Depending on the timing, a 3,045-foot-high tower that recently broke ground in Dubai, United Arab Emirates (UAE), could briefly emerge as the world’s tallest structure, knocking the current title holder, Dubai’s Burj Khalifa, off its pedestal, with 322 feet to spare. Nipping at it heels, however, is Saudi Arabia’s mixed-use Jeddah Tower, whose height will surpass that of the Dubai tower by 236 feet. Both structures are scheduled for completion in 2020.
Although Jeddah Tower is farther along, the project has undergone delays, making it a fair bet the $1 billion Dubai structure—named The Tower at Dubai Creek Harbour—will claim the title of world’s tallest, if only for a period of months.
The curved structure ultimately may cast a longer shadow, however, due to its ingenious, arresting design, by Spanish-Swiss architect and engineer Santiago Calatrava. Serving as centerpiece to one of the world’s largest tourist developments, the mere wisp of a tower is modeled after a mosque’s minaret and will be anchored to its waterfront site by a sweeping skirt of steel cables—recalling the designer’s approach to the Jerusalem Chords Bridge, but with a more dramatic effect. Calatrava has compared the cable array to a lily flower. Both cables and the structural core will be illuminated at night.
As designed, the tower will primarily serve as a monument rather than a working building, though Dubai-based developers Emaar Properties and Dubai Holding plan to populate its top 18 to 20 floors with a hotel, residences, restaurants, function rooms, an interior garden space, and an observation deck.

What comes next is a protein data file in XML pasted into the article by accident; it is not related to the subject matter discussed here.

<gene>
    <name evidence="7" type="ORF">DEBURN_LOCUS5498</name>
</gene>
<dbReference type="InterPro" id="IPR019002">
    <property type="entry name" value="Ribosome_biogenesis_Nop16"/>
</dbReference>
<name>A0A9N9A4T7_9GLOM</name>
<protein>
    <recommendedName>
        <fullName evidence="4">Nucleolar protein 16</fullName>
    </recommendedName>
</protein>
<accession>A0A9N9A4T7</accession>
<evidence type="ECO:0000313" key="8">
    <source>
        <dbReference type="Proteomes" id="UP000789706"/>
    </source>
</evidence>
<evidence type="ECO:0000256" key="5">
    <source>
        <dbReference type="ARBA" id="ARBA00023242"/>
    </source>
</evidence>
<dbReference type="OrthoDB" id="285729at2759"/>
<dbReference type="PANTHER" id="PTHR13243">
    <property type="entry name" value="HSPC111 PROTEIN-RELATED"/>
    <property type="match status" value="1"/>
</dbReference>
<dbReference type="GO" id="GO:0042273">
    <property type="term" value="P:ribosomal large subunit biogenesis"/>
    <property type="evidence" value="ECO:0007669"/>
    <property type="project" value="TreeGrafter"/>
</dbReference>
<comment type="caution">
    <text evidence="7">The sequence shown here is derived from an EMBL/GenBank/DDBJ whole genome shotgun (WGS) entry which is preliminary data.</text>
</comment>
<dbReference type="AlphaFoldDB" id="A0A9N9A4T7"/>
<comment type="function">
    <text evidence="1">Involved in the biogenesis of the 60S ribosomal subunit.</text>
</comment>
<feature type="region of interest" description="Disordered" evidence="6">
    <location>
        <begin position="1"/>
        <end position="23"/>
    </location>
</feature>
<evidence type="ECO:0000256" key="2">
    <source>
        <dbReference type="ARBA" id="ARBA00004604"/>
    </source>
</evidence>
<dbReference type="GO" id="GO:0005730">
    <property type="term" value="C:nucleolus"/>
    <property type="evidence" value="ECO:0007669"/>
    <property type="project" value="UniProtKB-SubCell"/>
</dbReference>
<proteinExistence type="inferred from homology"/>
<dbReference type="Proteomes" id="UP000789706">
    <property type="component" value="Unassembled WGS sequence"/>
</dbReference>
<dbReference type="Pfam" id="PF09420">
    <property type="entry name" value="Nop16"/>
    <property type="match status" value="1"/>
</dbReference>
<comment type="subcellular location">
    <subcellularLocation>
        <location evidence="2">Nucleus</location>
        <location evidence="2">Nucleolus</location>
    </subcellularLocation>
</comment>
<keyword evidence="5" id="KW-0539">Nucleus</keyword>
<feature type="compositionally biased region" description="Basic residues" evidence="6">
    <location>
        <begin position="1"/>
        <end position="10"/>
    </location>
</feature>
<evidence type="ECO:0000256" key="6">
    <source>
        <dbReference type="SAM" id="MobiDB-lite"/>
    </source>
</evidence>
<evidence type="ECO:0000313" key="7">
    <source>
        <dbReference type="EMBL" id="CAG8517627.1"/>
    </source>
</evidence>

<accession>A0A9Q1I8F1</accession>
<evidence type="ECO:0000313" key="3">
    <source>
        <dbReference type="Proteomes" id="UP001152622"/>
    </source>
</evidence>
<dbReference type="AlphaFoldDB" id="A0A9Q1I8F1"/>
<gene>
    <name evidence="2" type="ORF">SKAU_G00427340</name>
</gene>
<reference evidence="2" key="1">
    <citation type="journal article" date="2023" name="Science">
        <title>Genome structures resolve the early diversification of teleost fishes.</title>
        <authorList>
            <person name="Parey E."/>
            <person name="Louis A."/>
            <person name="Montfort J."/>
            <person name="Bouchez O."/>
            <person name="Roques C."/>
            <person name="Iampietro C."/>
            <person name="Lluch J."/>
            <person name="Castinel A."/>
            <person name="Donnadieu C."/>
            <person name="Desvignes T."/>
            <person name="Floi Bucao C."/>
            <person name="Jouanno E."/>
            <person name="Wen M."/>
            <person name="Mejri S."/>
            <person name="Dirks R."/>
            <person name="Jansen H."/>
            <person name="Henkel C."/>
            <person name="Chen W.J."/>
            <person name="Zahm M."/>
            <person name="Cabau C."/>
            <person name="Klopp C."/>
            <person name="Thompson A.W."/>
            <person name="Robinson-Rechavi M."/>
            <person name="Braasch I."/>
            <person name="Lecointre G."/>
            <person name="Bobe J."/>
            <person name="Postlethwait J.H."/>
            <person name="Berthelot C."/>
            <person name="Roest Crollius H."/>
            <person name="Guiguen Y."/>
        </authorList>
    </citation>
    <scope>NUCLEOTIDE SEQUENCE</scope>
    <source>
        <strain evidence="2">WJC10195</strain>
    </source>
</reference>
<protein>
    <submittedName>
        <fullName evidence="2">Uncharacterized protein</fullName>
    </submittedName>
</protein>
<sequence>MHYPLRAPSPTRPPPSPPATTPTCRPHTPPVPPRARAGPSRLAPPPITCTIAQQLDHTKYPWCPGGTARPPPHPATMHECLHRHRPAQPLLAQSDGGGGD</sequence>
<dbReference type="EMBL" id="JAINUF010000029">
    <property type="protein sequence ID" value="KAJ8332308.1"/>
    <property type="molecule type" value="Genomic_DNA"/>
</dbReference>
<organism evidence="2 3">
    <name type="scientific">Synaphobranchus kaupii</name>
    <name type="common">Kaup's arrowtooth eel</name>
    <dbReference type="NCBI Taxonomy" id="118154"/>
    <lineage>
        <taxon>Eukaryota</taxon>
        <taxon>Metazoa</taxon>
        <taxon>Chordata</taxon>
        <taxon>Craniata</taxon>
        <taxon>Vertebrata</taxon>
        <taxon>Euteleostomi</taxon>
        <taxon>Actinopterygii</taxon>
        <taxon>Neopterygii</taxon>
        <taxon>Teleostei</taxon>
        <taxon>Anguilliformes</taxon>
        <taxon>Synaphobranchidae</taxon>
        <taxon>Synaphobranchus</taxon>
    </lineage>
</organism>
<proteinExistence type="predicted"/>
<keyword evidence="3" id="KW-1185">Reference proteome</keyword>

“Combining Islamic architecture with modern design, the Tower at Dubai Creek will become a national monument as well as a cultural and tourist destination,” Emaar Chairman Mohamed Alabbar told reporters.
Calatrava has suggested the tower will represent the UAE in much the same way the Eiffel Tower represents France. “Additionally, it is a significant technological achievement,” Calatrava said in a statement. “All through my profession, I’ve used know-how and engineering as a car for magnificence and artwork.”
Given the tower’s unique design, a small army of consultants put its engineering to the test, with evaluations ranging from wind tunneling to geotechnical and local climate studies. “The wind-tunnel tests were an important component in the structural design stage, and we have deployed innovative engineering techniques to confirm the strength of the new icon,” Calatrava said in an interview.
A pair of leading independent agencies undertook wind-tunnel testing, conducting 12 different methods of analysis to account for all potential scenarios. The tests involved a full-scale model to evaluate varying sections of the structure and the nature of the wind around it. Because the tower is anchored by cables, some tests were specially developed to evaluate the approach, according to Emaar Properties.
The wind climate study called for measurements at varying heights and included analysis of data provided by weather stations.
Dutch firm Fugro performed geotechnical analysis of the structure, an undertaking encompassing 15,748 feet of triple-tube coring to depths of 656 feet. As part of a variety of standard and specialty geotechnical lab testing, Fugro studied the potential influence of seismic activity on the tower’s foundation.
The exercise amounted to one of the “most comprehensive geotechnical investigations undertaken in the region,” with information acquired serving as the base for foundation and piling designs, Fugro indicated in a statement.
To further ensure its stability, the tower will incorporate multiple damper systems and shock-absorption systems at varying points and heights.
“An ambitious project on a never-before-seen scale and design, the Tower at Dubai Harbour demands high-precision engineering across all facets,” Alabbar said in statement.